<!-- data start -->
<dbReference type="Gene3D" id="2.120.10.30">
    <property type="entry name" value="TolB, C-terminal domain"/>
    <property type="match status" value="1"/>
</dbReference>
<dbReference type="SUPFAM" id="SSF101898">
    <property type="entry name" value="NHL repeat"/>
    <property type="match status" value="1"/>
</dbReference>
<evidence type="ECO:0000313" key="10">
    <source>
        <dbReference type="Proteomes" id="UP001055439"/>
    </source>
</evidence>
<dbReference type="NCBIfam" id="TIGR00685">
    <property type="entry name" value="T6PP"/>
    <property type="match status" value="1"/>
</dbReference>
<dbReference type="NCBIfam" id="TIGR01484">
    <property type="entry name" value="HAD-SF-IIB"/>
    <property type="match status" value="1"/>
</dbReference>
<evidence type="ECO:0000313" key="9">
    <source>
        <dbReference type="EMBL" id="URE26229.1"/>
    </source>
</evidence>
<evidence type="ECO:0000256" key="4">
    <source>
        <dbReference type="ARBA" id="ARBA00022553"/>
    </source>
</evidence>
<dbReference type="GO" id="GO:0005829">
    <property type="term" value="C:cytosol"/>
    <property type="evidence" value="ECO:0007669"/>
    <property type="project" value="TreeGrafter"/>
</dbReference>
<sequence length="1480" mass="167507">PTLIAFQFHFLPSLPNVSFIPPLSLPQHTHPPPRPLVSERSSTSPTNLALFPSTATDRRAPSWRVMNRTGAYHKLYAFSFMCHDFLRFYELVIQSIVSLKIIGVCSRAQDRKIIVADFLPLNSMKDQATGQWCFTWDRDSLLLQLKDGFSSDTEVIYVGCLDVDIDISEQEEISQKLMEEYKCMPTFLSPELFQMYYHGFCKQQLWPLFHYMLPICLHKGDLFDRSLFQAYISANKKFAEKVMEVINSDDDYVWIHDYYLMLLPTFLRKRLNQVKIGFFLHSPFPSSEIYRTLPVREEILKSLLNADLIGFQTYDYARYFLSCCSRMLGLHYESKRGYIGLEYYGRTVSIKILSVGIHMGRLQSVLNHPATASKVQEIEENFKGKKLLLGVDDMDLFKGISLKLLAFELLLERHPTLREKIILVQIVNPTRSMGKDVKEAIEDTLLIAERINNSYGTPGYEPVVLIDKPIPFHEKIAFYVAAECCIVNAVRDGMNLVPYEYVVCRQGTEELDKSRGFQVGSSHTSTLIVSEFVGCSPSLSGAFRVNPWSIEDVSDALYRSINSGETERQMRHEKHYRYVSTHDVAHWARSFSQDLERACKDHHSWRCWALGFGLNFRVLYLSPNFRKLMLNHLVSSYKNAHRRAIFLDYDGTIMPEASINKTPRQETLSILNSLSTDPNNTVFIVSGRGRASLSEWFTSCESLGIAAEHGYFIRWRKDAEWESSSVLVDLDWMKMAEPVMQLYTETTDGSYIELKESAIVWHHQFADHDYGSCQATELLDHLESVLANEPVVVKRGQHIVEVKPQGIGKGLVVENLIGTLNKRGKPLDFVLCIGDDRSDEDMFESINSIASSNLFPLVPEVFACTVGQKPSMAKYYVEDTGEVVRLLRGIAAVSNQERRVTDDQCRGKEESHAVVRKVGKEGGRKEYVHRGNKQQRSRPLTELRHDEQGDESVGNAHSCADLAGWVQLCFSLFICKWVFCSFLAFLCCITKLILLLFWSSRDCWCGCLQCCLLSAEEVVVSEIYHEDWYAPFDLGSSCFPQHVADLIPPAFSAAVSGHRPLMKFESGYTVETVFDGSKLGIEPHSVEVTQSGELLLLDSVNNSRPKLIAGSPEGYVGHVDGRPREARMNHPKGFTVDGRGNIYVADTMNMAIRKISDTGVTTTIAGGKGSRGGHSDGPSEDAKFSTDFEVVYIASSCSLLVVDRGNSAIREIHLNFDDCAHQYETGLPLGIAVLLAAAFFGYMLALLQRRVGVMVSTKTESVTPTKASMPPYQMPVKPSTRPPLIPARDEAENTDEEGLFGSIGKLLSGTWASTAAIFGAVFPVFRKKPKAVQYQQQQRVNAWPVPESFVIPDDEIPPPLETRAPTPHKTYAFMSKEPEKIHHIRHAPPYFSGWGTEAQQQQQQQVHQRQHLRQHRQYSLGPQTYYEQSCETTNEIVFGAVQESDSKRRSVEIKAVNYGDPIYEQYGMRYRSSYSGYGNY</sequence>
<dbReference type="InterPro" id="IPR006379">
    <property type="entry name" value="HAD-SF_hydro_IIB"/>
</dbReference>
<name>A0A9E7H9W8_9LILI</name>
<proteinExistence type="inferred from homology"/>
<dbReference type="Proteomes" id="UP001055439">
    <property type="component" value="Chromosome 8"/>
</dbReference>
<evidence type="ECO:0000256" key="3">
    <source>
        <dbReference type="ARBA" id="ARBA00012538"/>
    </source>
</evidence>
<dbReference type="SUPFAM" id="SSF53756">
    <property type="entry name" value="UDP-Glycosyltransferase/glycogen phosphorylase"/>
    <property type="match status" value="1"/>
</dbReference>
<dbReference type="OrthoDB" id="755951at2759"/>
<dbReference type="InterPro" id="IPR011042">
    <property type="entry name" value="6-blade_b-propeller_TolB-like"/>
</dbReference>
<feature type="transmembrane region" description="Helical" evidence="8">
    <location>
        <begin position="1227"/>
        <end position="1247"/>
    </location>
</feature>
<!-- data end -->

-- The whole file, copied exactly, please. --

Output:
<dbReference type="Gene3D" id="2.120.10.30">
    <property type="entry name" value="TolB, C-terminal domain"/>
    <property type="match status" value="1"/>
</dbReference>
<dbReference type="SUPFAM" id="SSF101898">
    <property type="entry name" value="NHL repeat"/>
    <property type="match status" value="1"/>
</dbReference>
<evidence type="ECO:0000313" key="10">
    <source>
        <dbReference type="Proteomes" id="UP001055439"/>
    </source>
</evidence>
<dbReference type="NCBIfam" id="TIGR00685">
    <property type="entry name" value="T6PP"/>
    <property type="match status" value="1"/>
</dbReference>
<dbReference type="NCBIfam" id="TIGR01484">
    <property type="entry name" value="HAD-SF-IIB"/>
    <property type="match status" value="1"/>
</dbReference>
<evidence type="ECO:0000313" key="9">
    <source>
        <dbReference type="EMBL" id="URE26229.1"/>
    </source>
</evidence>
<evidence type="ECO:0000256" key="4">
    <source>
        <dbReference type="ARBA" id="ARBA00022553"/>
    </source>
</evidence>
<dbReference type="GO" id="GO:0005829">
    <property type="term" value="C:cytosol"/>
    <property type="evidence" value="ECO:0007669"/>
    <property type="project" value="TreeGrafter"/>
</dbReference>
<sequence length="1480" mass="167507">PTLIAFQFHFLPSLPNVSFIPPLSLPQHTHPPPRPLVSERSSTSPTNLALFPSTATDRRAPSWRVMNRTGAYHKLYAFSFMCHDFLRFYELVIQSIVSLKIIGVCSRAQDRKIIVADFLPLNSMKDQATGQWCFTWDRDSLLLQLKDGFSSDTEVIYVGCLDVDIDISEQEEISQKLMEEYKCMPTFLSPELFQMYYHGFCKQQLWPLFHYMLPICLHKGDLFDRSLFQAYISANKKFAEKVMEVINSDDDYVWIHDYYLMLLPTFLRKRLNQVKIGFFLHSPFPSSEIYRTLPVREEILKSLLNADLIGFQTYDYARYFLSCCSRMLGLHYESKRGYIGLEYYGRTVSIKILSVGIHMGRLQSVLNHPATASKVQEIEENFKGKKLLLGVDDMDLFKGISLKLLAFELLLERHPTLREKIILVQIVNPTRSMGKDVKEAIEDTLLIAERINNSYGTPGYEPVVLIDKPIPFHEKIAFYVAAECCIVNAVRDGMNLVPYEYVVCRQGTEELDKSRGFQVGSSHTSTLIVSEFVGCSPSLSGAFRVNPWSIEDVSDALYRSINSGETERQMRHEKHYRYVSTHDVAHWARSFSQDLERACKDHHSWRCWALGFGLNFRVLYLSPNFRKLMLNHLVSSYKNAHRRAIFLDYDGTIMPEASINKTPRQETLSILNSLSTDPNNTVFIVSGRGRASLSEWFTSCESLGIAAEHGYFIRWRKDAEWESSSVLVDLDWMKMAEPVMQLYTETTDGSYIELKESAIVWHHQFADHDYGSCQATELLDHLESVLANEPVVVKRGQHIVEVKPQGIGKGLVVENLIGTLNKRGKPLDFVLCIGDDRSDEDMFESINSIASSNLFPLVPEVFACTVGQKPSMAKYYVEDTGEVVRLLRGIAAVSNQERRVTDDQCRGKEESHAVVRKVGKEGGRKEYVHRGNKQQRSRPLTELRHDEQGDESVGNAHSCADLAGWVQLCFSLFICKWVFCSFLAFLCCITKLILLLFWSSRDCWCGCLQCCLLSAEEVVVSEIYHEDWYAPFDLGSSCFPQHVADLIPPAFSAAVSGHRPLMKFESGYTVETVFDGSKLGIEPHSVEVTQSGELLLLDSVNNSRPKLIAGSPEGYVGHVDGRPREARMNHPKGFTVDGRGNIYVADTMNMAIRKISDTGVTTTIAGGKGSRGGHSDGPSEDAKFSTDFEVVYIASSCSLLVVDRGNSAIREIHLNFDDCAHQYETGLPLGIAVLLAAAFFGYMLALLQRRVGVMVSTKTESVTPTKASMPPYQMPVKPSTRPPLIPARDEAENTDEEGLFGSIGKLLSGTWASTAAIFGAVFPVFRKKPKAVQYQQQQRVNAWPVPESFVIPDDEIPPPLETRAPTPHKTYAFMSKEPEKIHHIRHAPPYFSGWGTEAQQQQQQQVHQRQHLRQHRQYSLGPQTYYEQSCETTNEIVFGAVQESDSKRRSVEIKAVNYGDPIYEQYGMRYRSSYSGYGNY</sequence>
<dbReference type="InterPro" id="IPR006379">
    <property type="entry name" value="HAD-SF_hydro_IIB"/>
</dbReference>
<name>A0A9E7H9W8_9LILI</name>
<proteinExistence type="inferred from homology"/>
<dbReference type="Proteomes" id="UP001055439">
    <property type="component" value="Chromosome 8"/>
</dbReference>
<evidence type="ECO:0000256" key="3">
    <source>
        <dbReference type="ARBA" id="ARBA00012538"/>
    </source>
</evidence>
<dbReference type="SUPFAM" id="SSF53756">
    <property type="entry name" value="UDP-Glycosyltransferase/glycogen phosphorylase"/>
    <property type="match status" value="1"/>
</dbReference>
<dbReference type="OrthoDB" id="755951at2759"/>
<dbReference type="InterPro" id="IPR011042">
    <property type="entry name" value="6-blade_b-propeller_TolB-like"/>
</dbReference>
<feature type="transmembrane region" description="Helical" evidence="8">
    <location>
        <begin position="1227"/>
        <end position="1247"/>
    </location>
</feature>